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Published Monthly by the CONNECTICUT EASTERN CHAPTER of the N.R.H.S., Inc.
Jeffrey Ricard, Editor  Volume 7, Number 3, March 1999 

On the Editors Desk ........

As is usually the case around this time of year, our members get involved in our annual train show.  This year being the seventh consecutive show seemed to go off without a hitch.  (That is once we had a firm date and location)  This is certainly due to the planning and perseverance of the show committee and its chairman Bill Robinson.  Bill has been doing an excellent job planning this show for the last several years and I would like to thank him for his tireless work.  I would also like to extend my thanks to all those members that helped setup and take down tables, volunteered to assist vendors load and unload, delivered lunches, put up and took down signs and those that were just there to do whatever needed to be done.  And thanks to Jeff, Joe, and Art for all your assistance before and after the show.

I have published an income and expense chart detailing the last few years of the show to give you an idea of how we did this year as compared to the last few years, and a chart showing this year's attendance.

Please welcome aboard the following seven new members to the chapter.  James Kidd of Manchester, Jack and Lorraine Kreeger of Hebron, Robert Yungk and Barbara Petroske of East Hampton, Mitch and Lorraine Rochefort of Plainville.  These members were voted in at the February 21st meeting.  Thanks for your support!


The next Scheduled meeting of the Connecticut Eastern Chapter,  National Railway Historical Society will be at the Willimantic Fire/Police complex on Sunday March 21st at 7:00 pm.

Please note: The monthly business meeting will be held at the same location on the first Sunday of the month. All members are welcome to attend.


Entertainment for March

As the newsletter was going to press, the entertainment was still under discussion for the March meeting.  Currently the plan is to show the Central Vermont Volume 4video which highlights several scenes of Willimantic and surrounding towns.


 

Amtrak Rolls Out 'Acela' Service, High-speed Trains for Northeast, New Service Will Revolutionize Rail Travel, Continue Amtrak Turnaround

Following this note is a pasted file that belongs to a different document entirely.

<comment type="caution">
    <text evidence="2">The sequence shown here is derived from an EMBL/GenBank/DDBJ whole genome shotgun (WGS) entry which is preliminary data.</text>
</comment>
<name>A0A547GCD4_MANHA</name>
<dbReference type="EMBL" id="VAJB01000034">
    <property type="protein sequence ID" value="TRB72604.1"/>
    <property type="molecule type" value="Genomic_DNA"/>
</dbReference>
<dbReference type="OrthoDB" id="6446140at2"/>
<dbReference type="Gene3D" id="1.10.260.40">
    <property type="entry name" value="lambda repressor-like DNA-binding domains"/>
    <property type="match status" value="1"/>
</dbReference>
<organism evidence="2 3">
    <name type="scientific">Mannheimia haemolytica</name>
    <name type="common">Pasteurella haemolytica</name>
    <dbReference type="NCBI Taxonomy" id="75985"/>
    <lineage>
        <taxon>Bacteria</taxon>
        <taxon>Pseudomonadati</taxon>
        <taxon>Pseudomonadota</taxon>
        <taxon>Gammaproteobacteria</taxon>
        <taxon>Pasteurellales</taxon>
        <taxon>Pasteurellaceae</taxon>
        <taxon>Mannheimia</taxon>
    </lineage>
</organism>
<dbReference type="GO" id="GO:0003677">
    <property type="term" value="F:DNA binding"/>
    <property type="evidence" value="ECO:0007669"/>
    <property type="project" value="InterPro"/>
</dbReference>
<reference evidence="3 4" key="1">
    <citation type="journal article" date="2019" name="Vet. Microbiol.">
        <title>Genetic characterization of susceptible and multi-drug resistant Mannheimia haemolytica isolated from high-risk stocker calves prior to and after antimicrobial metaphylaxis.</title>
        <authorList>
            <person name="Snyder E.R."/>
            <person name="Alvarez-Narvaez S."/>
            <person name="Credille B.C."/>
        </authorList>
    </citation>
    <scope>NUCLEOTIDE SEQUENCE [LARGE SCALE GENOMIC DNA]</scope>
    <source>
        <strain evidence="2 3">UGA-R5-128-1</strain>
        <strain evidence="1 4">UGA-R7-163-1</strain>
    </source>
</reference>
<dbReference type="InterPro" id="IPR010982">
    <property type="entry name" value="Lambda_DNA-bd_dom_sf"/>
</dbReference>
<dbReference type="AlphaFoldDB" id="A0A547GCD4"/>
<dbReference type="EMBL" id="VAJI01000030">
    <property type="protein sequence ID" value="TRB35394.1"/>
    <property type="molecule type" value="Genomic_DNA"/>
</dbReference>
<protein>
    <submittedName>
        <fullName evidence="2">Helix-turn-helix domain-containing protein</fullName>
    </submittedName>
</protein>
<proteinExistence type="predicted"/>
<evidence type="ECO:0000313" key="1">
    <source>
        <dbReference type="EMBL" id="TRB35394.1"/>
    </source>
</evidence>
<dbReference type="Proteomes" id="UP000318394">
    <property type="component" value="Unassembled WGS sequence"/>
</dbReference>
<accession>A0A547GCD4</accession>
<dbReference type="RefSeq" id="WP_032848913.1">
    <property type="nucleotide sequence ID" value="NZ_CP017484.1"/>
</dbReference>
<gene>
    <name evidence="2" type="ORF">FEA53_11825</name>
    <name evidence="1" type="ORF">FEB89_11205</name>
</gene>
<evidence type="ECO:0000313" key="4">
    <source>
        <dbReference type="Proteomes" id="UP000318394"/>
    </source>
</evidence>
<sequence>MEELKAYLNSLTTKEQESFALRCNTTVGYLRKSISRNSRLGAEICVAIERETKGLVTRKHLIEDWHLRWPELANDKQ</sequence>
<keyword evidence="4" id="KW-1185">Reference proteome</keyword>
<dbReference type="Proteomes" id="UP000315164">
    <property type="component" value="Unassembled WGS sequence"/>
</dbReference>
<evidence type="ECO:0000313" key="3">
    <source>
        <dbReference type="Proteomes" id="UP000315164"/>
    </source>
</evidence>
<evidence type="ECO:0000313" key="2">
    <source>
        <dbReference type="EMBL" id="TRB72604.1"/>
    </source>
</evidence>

NEW YORK - On March 9th Amtrak unveiled its new, ultramodern high-speed train that will go into service later this year on the Northeast Corridor and announced the rebranding of most Amtrak trains throughout the Northeast as Acela ( Pronounced "ah-cel-la"). The new train and brand name reflect fundamental changes in passenger rail service that will improve speed and service. 

"Acela is more than just a name for Amtrak's new high speed trains, Acela is a brand representing a whole new way of doing business," according to Amtrak President George D. Warrington. "A combination of acceleration and excellence, Acela means high speed and high quality - we are changing the journey for every customer on every train with faster trip times, comfortable amenities and highly personalized service." 

The first high-speed trains, known as Acela Express, are scheduled to go into service between Boston, New York and Washington late this year, competing head-on with the air shuttles and Interstate 95 for time-sensitive business travelers. The current four-hour and 30-minute rail trip between Boston and New York will be cut to three hours. Up to fifteen minutes or more will be cut off today's three-hour Metroliner trip between New York and Washington with some express trains running at less than two and a half hours. 

The first of the 20 new Northeast Corridor high-speed trains has been manufactured at plants in Barre, Vermont and Plattsburgh, NY by the consortium of Bombardier ALSTOM and is now being transported to a test track in Pueblo, Colorado for extensive testing. 

Each high-speed train will consist of locomotives at the front and rear with four coaches, a First class car and a Café car in the middle. Electrical outlets and audio entertainment will be provided at each seat and more than 30 tables will be available throughout the train to spread out paperwork or hold impromptu meetings.  Trains will carry 304 passengers and will be fully compliant with the Americans with Disabilities Act. Windows will be larger, overhead storage compartments will be enclosed and the bathrooms will have vanities, natural light and changing tables. Amtrak has initiated a wide-ranging effort to improve the quality of all aspects of customer service, from visiting a station, to booking a reservation, to experiencing on-board service. 

In addition to high-speed service, the most profound change that will result from Acela will be the introduction of all-electric service in New England. Late this year, Amtrak will close the final link in the Northeast Corridor electrification system between New Haven and Boston, enabling faster trip times for all trains operating between Boston and New York. In order to meet the anticipated demand, the number of trains in New England will soon be doubled.  Under the new brand architectures, NortheastDirect Service will re-emerge as Acela Regional. Empire Service in New York state and Keystone Service in eastern Pennsylvania will also become Acela Regional. The current Clocker Service between Philadelphia, New Jersey and New York will become Acela Commuter. 

Other improvements underway in preparation for Acela include major station improvements in New York, Wilmington and Baltimore; the construction of a new station at Route 128 outside Boston; the overhaul of 385 Amfleet coaches and café cars for Acela Regional service, and streamlined reservations and ticketing, including expanded use of Amtrak's web page.

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Copyright ©1999 Connecticut Eastern Chapter, National Railway Historical Society March 1999..